Also if I went a while labouring if my waters hadn't broken, could that stress the baby out?

    Just wondering

    thanks!

  12. #30

    Join Date
    Dec 2006
    Location
    Gippsland Vic
    Posts
    1,686

    Default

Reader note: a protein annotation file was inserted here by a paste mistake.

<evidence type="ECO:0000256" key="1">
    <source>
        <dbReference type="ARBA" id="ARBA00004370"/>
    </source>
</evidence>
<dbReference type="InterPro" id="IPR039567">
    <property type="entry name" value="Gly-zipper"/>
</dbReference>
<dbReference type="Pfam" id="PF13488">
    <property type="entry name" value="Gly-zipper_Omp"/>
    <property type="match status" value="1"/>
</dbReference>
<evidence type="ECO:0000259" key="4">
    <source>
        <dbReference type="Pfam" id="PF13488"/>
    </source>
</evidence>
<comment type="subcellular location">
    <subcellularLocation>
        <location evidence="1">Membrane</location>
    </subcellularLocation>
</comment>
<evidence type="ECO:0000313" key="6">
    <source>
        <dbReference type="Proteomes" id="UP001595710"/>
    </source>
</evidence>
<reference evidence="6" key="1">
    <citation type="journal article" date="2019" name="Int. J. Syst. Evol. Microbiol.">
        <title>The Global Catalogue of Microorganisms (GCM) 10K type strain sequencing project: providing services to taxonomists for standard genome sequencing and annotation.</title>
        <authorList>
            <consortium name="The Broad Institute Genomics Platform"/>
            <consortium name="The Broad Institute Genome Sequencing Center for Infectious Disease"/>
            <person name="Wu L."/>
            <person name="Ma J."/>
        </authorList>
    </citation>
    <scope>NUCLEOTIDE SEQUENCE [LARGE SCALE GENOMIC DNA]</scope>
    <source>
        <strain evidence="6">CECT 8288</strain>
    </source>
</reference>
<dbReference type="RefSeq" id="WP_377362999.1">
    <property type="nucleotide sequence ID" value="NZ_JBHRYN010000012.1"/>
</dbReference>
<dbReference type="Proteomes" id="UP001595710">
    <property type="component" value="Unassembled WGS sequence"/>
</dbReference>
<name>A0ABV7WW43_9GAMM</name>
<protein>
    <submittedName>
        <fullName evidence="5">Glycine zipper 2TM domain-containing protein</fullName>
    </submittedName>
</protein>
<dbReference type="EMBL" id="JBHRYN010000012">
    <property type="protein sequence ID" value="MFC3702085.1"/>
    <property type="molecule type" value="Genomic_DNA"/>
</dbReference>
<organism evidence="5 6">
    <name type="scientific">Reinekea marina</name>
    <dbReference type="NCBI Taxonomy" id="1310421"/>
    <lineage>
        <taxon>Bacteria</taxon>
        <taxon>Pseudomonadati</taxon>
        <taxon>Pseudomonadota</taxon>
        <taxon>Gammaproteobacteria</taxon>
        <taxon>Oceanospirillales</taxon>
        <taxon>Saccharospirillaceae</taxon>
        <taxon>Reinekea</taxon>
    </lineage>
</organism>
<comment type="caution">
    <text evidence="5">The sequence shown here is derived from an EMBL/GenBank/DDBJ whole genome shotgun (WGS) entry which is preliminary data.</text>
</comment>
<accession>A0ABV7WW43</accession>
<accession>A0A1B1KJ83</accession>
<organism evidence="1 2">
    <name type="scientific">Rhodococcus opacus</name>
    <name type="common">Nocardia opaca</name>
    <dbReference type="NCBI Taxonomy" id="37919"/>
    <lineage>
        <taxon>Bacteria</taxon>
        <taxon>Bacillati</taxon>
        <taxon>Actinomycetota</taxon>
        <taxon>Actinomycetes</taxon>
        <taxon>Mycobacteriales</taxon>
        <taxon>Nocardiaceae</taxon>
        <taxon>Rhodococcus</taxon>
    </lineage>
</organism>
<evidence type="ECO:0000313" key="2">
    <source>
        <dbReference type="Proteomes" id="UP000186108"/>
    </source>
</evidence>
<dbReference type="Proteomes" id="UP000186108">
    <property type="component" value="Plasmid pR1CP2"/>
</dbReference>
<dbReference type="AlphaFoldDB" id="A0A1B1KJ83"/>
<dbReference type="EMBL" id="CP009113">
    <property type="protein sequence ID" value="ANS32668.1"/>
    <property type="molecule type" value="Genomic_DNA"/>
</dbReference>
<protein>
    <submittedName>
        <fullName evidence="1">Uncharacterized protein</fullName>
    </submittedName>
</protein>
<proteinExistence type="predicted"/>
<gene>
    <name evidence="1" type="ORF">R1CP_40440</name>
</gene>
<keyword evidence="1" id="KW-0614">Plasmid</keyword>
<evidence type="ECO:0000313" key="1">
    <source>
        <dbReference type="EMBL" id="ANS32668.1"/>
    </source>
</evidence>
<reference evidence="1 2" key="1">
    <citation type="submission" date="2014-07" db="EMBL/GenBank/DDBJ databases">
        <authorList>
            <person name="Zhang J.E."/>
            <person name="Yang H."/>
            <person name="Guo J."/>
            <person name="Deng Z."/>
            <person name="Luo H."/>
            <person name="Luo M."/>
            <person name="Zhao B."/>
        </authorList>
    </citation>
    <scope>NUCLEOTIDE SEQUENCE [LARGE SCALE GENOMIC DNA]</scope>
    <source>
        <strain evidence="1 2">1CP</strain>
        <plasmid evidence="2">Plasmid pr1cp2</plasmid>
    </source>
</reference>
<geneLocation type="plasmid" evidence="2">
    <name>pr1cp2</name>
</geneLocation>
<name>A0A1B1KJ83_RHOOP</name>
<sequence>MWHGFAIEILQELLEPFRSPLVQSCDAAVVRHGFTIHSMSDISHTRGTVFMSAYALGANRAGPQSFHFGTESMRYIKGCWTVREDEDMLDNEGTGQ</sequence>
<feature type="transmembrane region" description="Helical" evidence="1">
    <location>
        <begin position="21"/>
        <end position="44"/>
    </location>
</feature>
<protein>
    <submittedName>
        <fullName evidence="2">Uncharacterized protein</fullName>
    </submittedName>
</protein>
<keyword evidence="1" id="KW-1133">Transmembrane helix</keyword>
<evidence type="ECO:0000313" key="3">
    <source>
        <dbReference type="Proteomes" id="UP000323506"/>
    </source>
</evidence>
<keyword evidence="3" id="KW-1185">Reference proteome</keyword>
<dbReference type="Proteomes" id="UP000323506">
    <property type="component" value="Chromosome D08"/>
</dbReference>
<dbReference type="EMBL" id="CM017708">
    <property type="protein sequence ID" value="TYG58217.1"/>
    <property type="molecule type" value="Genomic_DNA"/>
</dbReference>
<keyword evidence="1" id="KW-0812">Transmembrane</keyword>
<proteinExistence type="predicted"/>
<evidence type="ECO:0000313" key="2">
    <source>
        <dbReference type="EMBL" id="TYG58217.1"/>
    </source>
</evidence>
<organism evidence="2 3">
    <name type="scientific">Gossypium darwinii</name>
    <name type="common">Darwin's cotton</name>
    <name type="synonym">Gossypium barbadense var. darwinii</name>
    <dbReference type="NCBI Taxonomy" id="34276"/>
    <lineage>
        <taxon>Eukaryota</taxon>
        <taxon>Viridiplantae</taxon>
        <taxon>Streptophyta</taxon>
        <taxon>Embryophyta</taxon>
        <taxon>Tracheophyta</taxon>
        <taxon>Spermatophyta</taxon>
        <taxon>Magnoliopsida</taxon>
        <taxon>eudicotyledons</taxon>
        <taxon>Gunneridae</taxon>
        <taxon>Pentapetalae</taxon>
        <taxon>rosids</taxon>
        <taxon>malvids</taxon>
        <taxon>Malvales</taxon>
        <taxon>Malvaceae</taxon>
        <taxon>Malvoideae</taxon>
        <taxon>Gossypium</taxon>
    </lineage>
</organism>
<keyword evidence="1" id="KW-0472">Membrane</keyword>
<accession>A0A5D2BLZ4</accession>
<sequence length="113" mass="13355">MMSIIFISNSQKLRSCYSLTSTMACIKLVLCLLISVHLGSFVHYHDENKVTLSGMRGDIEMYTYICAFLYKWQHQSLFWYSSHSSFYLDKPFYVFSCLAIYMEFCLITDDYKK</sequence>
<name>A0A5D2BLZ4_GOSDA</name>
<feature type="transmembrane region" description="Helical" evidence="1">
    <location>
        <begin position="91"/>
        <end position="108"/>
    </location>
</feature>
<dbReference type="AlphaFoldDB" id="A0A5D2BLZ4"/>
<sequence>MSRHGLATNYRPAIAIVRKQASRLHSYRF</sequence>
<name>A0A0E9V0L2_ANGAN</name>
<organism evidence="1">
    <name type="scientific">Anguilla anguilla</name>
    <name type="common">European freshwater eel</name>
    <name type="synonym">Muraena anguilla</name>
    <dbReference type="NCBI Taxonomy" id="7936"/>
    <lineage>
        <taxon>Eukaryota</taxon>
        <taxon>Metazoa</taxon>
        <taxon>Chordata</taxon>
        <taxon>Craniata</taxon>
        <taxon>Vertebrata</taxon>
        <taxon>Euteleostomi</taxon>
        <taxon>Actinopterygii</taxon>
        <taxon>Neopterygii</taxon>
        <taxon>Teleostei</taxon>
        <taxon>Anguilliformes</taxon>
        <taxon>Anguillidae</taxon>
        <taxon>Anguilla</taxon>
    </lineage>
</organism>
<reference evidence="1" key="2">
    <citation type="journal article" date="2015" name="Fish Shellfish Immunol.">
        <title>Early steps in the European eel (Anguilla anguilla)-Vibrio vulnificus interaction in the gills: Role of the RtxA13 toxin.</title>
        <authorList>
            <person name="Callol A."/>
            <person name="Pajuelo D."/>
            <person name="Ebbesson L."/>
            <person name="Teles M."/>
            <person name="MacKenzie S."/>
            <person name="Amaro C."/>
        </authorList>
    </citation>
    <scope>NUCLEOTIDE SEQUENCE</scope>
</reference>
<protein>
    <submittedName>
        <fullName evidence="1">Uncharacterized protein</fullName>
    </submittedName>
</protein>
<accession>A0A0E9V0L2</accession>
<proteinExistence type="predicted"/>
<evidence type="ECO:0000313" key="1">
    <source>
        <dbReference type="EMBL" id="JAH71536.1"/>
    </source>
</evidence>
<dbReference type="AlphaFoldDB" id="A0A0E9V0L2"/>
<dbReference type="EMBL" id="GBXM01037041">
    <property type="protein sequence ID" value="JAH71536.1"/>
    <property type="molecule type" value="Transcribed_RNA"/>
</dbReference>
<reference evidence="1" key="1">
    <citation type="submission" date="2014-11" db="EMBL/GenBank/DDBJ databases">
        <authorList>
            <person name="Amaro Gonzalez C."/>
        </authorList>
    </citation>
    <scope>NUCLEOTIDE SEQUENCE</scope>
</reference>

Hi Danielle, I have had a natural VB then went on to have a c-section with DS after my waters broke. 12 hours later they induced me and the baby became distressed so I took there advice and had the c-section. When I was pregnant with DD I decided I wanted to go the VBAC way my OB was reluctently supportive, there is only 15 months between babies so he was concerned about the scar. He told me that if I had to be induced, if my labour dragged on for too long he would want to go the C-section. I agreed, I went 2 weeks overdue and went into labour naturally, I stayed at home for a long as DH lol felt comfortable which was a couple of hours, then went to the hospital, I personally was happy to be monitered, mainly because of my concerns about how quickly the previous baby had got into distress, but still made the most of my birth experience. Showered had the large hot birth and the birth attendants that I wanted, after 8 hours of labour my OB was called becayse I had'nt progressed past 8 cm he explained he would break my waters, because we could'nt keep putting pressure on the scar,when the waters were broken there was alot of poo (sorry can't spell the word) in the waters. It was explained that indictated the baby was a bit distressed but we could continue on for the moment. He came back 2 hours later and I was still 8 cms, he tried to reach the baby but was still too far away, so a C-section was advised. Intially I thought about asking if it was really nessecary, but I also believe he gave me the best chance inthe first place. So I went with what I thought was best for the baby as it turned out she was 9pound 10 and had a big groove around her head that went away after a few days, I guess thats where she had been stuck. So I believe that I made the best choice, that I don't think I could deliver her naturally, well at least without major damage to me and maybe her?????